Hooke's law with a bungee jump

  • Thread starter mickg77
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  • #1
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Hi my problem is that I have to model a bungee jump and enter it into a flowchart. I've worked out the free-fall part, but my problem is that the jumper has now reached the point where hookes law comes into play.

The jumper mass is 90kg
The unstretched length of the rope is 15m(of neglible mass) but the bungee operator can change this at a rate of +/- 0.5ms at any time
It extends by 1% for every 12N if tension force. The drag force is 0.3v^2.

What I really want to do is calculate how far the rope has stretched in 0.02s. Is there any way of using time with Hooke's law?

Any help would be greatly appreciated.

Michael
 

Answers and Replies

  • #2
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Hi my problem is that I have to model a bungee jump and enter it into a flowchart. I've worked out the free-fall part, but my problem is that the jumper has now reached the point where hookes law comes into play.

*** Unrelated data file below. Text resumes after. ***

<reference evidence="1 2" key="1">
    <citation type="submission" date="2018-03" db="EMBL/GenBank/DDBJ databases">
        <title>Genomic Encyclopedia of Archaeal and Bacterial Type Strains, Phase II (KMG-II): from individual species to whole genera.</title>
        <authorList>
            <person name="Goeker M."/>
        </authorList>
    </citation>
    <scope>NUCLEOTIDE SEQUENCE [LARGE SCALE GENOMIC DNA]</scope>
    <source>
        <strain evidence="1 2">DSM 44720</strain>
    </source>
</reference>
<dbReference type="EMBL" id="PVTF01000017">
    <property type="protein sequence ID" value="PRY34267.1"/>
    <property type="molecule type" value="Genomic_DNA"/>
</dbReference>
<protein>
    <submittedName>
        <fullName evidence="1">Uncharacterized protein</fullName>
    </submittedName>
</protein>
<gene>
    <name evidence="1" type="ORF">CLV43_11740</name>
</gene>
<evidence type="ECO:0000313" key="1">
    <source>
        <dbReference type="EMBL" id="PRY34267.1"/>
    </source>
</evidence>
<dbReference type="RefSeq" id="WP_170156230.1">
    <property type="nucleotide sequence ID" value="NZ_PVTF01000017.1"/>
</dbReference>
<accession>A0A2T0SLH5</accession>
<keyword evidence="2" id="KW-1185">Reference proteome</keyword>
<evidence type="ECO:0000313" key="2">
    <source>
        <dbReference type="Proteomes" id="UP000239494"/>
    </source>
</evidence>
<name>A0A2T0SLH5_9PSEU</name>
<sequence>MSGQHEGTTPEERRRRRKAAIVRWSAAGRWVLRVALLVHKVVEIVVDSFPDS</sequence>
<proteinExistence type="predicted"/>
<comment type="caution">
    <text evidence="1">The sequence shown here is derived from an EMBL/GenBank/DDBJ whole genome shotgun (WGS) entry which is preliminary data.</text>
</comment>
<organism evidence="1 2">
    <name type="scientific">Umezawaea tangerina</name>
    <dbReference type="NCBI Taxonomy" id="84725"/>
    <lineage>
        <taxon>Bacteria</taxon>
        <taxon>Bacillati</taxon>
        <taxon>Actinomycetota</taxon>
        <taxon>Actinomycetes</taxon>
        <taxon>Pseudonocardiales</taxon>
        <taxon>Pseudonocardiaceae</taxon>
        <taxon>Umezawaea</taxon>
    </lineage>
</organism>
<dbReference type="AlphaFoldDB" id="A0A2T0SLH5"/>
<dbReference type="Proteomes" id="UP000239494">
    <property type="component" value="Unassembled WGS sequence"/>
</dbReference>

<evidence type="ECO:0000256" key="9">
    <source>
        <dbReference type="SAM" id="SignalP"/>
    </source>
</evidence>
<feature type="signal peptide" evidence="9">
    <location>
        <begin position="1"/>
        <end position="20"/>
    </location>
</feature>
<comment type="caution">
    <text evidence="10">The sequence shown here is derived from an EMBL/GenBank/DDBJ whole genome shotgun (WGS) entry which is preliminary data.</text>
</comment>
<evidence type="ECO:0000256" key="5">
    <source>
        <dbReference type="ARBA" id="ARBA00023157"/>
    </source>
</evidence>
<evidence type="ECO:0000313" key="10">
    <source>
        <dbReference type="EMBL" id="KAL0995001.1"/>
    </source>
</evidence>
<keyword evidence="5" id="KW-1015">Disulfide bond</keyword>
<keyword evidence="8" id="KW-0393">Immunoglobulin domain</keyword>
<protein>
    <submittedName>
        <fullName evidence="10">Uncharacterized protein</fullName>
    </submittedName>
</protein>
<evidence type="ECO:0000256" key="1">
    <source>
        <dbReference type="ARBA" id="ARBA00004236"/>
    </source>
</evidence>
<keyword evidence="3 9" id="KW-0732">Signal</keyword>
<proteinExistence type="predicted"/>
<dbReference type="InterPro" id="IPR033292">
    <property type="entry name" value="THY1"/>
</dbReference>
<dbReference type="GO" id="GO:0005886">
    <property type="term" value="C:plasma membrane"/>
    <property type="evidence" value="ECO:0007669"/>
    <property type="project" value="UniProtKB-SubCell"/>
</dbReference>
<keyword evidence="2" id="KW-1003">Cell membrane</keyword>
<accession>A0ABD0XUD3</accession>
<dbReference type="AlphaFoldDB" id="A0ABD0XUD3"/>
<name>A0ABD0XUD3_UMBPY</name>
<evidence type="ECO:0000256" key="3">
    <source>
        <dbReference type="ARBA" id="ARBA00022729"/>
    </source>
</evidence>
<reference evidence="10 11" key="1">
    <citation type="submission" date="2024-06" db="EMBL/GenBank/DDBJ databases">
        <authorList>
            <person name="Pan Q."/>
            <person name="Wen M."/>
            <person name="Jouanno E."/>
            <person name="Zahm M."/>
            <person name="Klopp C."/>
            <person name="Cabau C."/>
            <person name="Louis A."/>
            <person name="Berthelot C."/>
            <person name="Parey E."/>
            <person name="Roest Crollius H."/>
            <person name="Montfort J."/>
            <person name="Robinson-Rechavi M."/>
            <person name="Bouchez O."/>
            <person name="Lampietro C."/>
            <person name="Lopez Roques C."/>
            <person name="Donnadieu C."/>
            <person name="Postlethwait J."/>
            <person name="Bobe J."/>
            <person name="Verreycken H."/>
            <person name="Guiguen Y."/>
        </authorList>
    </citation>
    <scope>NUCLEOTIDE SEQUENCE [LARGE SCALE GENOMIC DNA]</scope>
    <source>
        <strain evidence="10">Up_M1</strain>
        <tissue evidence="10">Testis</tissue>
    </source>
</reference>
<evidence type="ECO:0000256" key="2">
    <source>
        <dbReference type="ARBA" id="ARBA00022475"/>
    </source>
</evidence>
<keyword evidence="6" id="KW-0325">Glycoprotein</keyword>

The jumper mass is 90kg
The unstretched length of the rope is 15m(of neglible mass) but the bungee operator can change this at a rate of +/- 0.5ms at any time
It extends by 1% for every 12N if tension force. The drag force is 0.3v^2.

What I really want to do is calculate how far the rope has stretched in 0.02s. Is there any way of using time with Hooke's law?

Any help would be greatly appreciated.

Michael
You have to carry out a force balance on the jumper.
 

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